Online Ad Networks, The New Black?

5 Comments

The FeedBurner Networks and Adify are two recent examples of companies that are looking to cash in on the current boom in online advertising, and creating their own networks. They might not be alone, and even some of the older Web 2.0 properties might be looking to make an online advertising network play here. With nearly $16.7 billion being spent on online advertising, it is hardly a surprise that almost every is willing to throw their hat in the ring. The situation reminds me of the early days of Web 1.0, when ad networks popped up on a weekly basis, only to vanish is mists of time.

In the latest edition of the Om & Niall PodSessions, we discuss this trend and ponder about the issue of how some like FeedBurner share the bounty with the publisher. Will they do better than what the likes of Google, YPN and newer players such as Federated Media? Or will this be as Niall aptly writes is “another attempt to mine the seemingly free gold laying on the riverbed named user-generated content.”


Beyond that there are some other problems which these networks will have to contend with: the availability of crack sales teams with deep relationships with the advertising community, that typically moves at a pace slower than the Silicon Valley. The shortage of advertising sales talent is the Achilles heel of the new Web 2.0 ecosystem. (Ironically, the old media has a built in advantage here.)

Think about it this way – desktop applications that were once sold as shrink-wrap is now advertising supported. 411 services that cost as much as $1.99 a minute are being replaced by ad-supported services, and well even AOL is kissing a multi-billion dollar access business goodbye and replacing it with an ad-only model. Even Bill Gates has espoused a future where many of Microsoft’s services will be bolstered by advertisements.

You can listen to the podcast and comeback and your thoughts.

5 Comments

Kevin Burton

“Beyond that there are some other problems which these networks will have to contend with: the availability of crack sales teams with deep relationships with the advertising community, that typically moves at a pace slower than the Silicon Valley.”

Could someone from your crack sales team call me? I could really use some crack!

Jordan Mitchell

I disagree that the availability of sales talent is the major obstacle facing Web 2.0. That was a Web 1.0 problem.

The key is targeting and ad relevance. With relevance, you don’t have a user backlash, and everyone wins — the user, the publisher and the network.

The long tail of Web site publishers is getting longer, and they’re using ad networks and ad marketplaces to generate ad revs (the difference being that in ad marketplaces, commissions are lower and advertisers have visibility to the publisher network. With ad networks, the publisher network is a black box.).

At the same time, we’re seeing a longer and longer tail of advertisers (even with budgets of $100/month or less). You cannot match the supply and demand with talented salespeople. The online ad industry is successfully(?) addressing this with deeper and deeper targeting (keyword and behaviorial) and automated ad buying. I believe these two factors alone are driving the increase in online advertising.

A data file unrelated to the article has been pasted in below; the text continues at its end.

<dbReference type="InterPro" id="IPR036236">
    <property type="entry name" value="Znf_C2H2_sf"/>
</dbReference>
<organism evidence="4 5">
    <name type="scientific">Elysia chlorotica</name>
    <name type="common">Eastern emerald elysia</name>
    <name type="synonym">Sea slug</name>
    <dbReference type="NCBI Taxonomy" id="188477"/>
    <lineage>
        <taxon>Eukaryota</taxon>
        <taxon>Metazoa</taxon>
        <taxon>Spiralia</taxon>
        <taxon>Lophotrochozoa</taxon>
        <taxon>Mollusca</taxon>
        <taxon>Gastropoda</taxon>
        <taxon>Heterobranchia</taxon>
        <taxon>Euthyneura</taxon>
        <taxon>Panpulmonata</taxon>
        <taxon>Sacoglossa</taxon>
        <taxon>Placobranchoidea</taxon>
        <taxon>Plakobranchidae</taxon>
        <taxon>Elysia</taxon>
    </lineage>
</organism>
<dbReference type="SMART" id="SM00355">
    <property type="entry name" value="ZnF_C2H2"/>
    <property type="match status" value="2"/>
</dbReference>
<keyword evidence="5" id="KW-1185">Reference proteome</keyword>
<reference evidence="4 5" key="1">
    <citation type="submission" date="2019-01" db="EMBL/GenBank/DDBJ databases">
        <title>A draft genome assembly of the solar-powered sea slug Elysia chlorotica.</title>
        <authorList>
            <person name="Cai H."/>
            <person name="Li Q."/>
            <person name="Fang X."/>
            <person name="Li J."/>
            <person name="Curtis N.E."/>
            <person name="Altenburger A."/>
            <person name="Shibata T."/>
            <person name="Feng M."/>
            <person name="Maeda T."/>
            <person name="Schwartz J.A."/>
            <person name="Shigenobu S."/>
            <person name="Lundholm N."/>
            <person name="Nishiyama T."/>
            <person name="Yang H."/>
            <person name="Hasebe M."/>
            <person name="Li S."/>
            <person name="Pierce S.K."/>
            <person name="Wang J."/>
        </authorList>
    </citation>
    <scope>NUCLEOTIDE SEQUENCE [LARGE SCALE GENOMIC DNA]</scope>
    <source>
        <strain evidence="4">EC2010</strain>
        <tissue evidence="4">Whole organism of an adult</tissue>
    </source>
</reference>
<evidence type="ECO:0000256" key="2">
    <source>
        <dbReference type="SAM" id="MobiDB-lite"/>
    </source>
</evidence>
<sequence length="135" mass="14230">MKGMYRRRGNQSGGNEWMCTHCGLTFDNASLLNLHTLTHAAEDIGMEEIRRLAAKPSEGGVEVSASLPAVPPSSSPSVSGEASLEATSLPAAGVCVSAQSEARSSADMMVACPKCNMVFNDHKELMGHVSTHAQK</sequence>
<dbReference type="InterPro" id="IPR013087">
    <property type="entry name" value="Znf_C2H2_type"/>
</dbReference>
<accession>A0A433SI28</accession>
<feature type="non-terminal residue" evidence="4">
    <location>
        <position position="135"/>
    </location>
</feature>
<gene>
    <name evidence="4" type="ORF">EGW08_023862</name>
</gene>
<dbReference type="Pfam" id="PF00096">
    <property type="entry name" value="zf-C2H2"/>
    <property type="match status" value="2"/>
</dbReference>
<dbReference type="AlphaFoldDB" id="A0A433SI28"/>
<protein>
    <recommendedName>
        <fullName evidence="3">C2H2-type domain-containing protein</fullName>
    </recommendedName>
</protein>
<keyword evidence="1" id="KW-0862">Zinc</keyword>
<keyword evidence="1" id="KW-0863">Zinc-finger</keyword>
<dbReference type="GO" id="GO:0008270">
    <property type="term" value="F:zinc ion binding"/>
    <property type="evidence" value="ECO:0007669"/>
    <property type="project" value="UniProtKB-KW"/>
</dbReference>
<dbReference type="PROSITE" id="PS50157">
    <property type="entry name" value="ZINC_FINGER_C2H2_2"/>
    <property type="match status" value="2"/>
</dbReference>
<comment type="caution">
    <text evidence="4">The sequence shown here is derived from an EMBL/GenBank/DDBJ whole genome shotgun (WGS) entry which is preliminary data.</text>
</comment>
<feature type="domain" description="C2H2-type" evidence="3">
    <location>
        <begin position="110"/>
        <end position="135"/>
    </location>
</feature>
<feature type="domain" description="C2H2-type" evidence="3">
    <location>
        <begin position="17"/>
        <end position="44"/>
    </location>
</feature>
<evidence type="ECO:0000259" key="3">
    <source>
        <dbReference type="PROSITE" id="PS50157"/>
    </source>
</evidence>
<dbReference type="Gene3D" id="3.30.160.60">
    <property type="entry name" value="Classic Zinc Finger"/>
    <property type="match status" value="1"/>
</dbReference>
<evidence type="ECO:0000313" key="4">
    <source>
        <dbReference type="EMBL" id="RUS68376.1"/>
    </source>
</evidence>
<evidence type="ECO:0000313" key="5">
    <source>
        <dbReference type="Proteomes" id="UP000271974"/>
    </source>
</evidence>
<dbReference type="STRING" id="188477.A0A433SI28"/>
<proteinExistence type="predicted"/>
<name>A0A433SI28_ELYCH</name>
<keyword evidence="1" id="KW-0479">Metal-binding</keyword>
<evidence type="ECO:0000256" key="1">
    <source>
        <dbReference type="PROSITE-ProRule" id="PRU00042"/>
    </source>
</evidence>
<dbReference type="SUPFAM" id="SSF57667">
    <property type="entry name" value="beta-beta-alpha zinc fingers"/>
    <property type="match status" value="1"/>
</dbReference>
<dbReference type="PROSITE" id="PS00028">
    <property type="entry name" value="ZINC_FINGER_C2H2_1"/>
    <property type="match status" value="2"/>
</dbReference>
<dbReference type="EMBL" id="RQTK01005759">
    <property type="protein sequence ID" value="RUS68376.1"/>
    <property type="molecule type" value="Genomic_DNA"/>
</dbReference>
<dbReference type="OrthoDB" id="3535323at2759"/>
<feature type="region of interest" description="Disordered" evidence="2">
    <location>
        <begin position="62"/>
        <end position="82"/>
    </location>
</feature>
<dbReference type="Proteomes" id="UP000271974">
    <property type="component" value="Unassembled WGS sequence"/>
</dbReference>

While the likes of Google and others are basking in the profits from online sales automation and keyword-based inventory, the large traditional networks from Web 1.0 (like ValueClick, 24/7 RealMedia, etc.) are still primarily offering their publishers’ inventory across a dozen categories. Take a look at their revenue growth. Take a look at the eCPM they offer publishers.

The long tail of advertisers want to buy keywords, not categories, and they want to pick their publisher (marketplace model) for CPM buys. And they are all empowered with the tools to exactly measure their results.

Publishers are currently less empowered. They have many choices, can swap networks easily, and can negotiate the commissions down as their traffic grows. But they can’t profile their user base in order to contextually/behaviorally optimize their ad inventory.

Therefore, the holy grail is a mechanism (which users will accept) by which Web site publishers gain access to the desktop. But that’s another topic.

Dick Costolo

Hey Om, we are going to enable publishers to aggregate themselves for multiple reasons, one being in order to enable advertisers to aggregate purchases across a network of properties with self service tools for the publishers and advertisers, but there will be other reasons as well, including cross-promotion and discovery, etc. We have a ton of work to do before we fully launch these, and that work includes making sure we provide the tools that network members want and find that they need after experimenting, some general debugging, and disabling the stuff that people find confusing. Of course, creating or participating in networks is entirely at the individual publisher’s discretion, any revenue is shared with the publisher just like any participation in the ad network, and there are lots of publishers who won’t want to advertise, which is also purely at their discretion.

veridicus

At some point there will be some backlash to the advertising. Many people disliked Opera because the free version showed ads. Many (including myself) will not subscribe to RSS feeds containing ads. There’s a point where it becomes too much of an annoyance and it’ll be interesting to see when the limits are hit.

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